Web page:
She spoke of her airship. She described how vast it was going to be, how fast, how powerful, and how high it would fly. She described how sumptuously it would be fitted out. She extolled the virtues of her ocean liner of the air. Wyndham nodded enthusiastically as her breasts swelled and subsided with every excited explication of her venture. She enthused about her designers and engineers who were working on it, of the technical challenges they faced and how they had overcome them. Wyndham stood trapped in the corner of the ballroom like a frightened rabbit in headlights all the time trying to distract himself from the sight of Lady Sally’s enormous décolletage as it heaved up and down in front of his eyes.

Then she proceeded to explain how, as he must certainly know, she was the foremost dominatrix of her age and described with great enthusiasm the dungeon that would be fitted out on the airship, and how excited she was about the adventures she would have, and the whippings, spankings and punishments she would administer to the carefully selected group of submissive gentlemen who would be accompanying her on the airship’s maiden voyage.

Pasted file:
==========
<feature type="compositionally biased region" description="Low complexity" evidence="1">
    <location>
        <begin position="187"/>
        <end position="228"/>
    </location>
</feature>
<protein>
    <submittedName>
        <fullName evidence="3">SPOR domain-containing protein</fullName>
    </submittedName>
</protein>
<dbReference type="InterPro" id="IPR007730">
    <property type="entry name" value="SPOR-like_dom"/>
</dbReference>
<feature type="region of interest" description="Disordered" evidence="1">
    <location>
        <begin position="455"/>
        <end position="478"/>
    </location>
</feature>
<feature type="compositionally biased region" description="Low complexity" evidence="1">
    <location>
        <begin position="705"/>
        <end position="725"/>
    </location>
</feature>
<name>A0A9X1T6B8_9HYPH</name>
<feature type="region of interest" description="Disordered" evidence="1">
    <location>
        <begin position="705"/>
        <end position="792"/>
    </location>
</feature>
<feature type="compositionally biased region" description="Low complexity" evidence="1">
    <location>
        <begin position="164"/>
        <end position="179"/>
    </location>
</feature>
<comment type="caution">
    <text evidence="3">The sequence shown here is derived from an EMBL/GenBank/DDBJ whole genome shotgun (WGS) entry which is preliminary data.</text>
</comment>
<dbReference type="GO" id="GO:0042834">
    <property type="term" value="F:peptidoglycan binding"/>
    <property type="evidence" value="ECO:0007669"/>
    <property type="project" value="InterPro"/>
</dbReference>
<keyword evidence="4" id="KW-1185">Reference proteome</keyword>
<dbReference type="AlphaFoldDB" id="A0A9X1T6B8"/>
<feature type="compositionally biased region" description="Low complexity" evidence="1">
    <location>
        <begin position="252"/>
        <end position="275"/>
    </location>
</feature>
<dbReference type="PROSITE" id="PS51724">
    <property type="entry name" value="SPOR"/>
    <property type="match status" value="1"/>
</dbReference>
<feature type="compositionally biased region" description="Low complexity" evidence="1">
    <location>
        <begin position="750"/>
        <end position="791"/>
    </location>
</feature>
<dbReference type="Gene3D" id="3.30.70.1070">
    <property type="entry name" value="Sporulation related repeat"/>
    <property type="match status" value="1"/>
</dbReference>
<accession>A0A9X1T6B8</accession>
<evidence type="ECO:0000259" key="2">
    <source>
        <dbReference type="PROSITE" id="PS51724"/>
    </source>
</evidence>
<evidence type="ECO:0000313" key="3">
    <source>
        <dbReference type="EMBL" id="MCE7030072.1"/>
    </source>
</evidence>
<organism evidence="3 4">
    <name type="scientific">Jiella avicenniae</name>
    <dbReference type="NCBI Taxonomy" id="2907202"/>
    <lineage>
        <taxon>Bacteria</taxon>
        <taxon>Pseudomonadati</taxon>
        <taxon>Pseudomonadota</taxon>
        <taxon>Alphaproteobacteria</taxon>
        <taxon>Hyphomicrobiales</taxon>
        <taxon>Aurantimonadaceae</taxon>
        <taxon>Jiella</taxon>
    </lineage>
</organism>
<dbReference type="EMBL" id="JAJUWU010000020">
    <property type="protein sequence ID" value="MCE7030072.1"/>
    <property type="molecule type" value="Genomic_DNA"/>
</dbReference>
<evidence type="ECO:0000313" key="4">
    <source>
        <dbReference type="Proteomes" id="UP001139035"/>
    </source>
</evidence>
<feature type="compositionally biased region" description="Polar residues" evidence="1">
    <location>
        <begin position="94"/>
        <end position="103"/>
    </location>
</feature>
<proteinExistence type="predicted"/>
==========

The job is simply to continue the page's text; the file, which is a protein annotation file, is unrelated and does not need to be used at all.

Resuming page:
“It’s my ambition, Captain Wyndham, to be the Mistress of the Air, yes…a veritable Mistress of the Air, and I envisage you playing a vital role in fulfilling my vision.”

Wyndham’s ears pricked up at those words but he only had the slightest moment to interject with a nervous, “oh really,” before the enormous breasts backed him even further into the corner. Lady Sally continued by praising his aviation skills and the daring manoeuvres she’d witnessed at the flying meeting. Wyndham flushed with pride. She went on, much to the captain’s delight, to say how those French aviators were all show and no guts, and she needed somebody who would take risks for her, to serve her loyally and selflessly. Finally, she wound up her diatribe and came directly to the point.

 “Now Captain. I pride myself on my instincts and judgement of character. You see, the matter is I need an airship pilot. I need someone who can share my enthusiasm for air flight and is a skilled aviator. I believe you are my man Wyndham.”

Lady Sally continued extolling the excitement of the new age, how she was going to take her airship on a grand tour across Europe and how he, Wyndham, would be her pilot.
 
Finally, she concluded, “So that’s all settled then, Captain Wyndham. I can assure you the financial rewards will be considerable. It’s good to have you on board. I’m sure we will share many adventures together. You can report to my airship station at Howden in Yorkshire. My maid, Victoria, will give you all the details.”

With one dismissive wave of a lace-gloved hand she breezed off, leaving the hapless Wyndham gaping in astonishment. He had been swept away by her charisma. He had barely uttered a word. At no point had he agreed to the venture yet he knew in his gut he would accept the challenge. He felt strangely compelled to help Lady Sally fulfil her vision of travel in the largest and fastest dirigible ever to be built.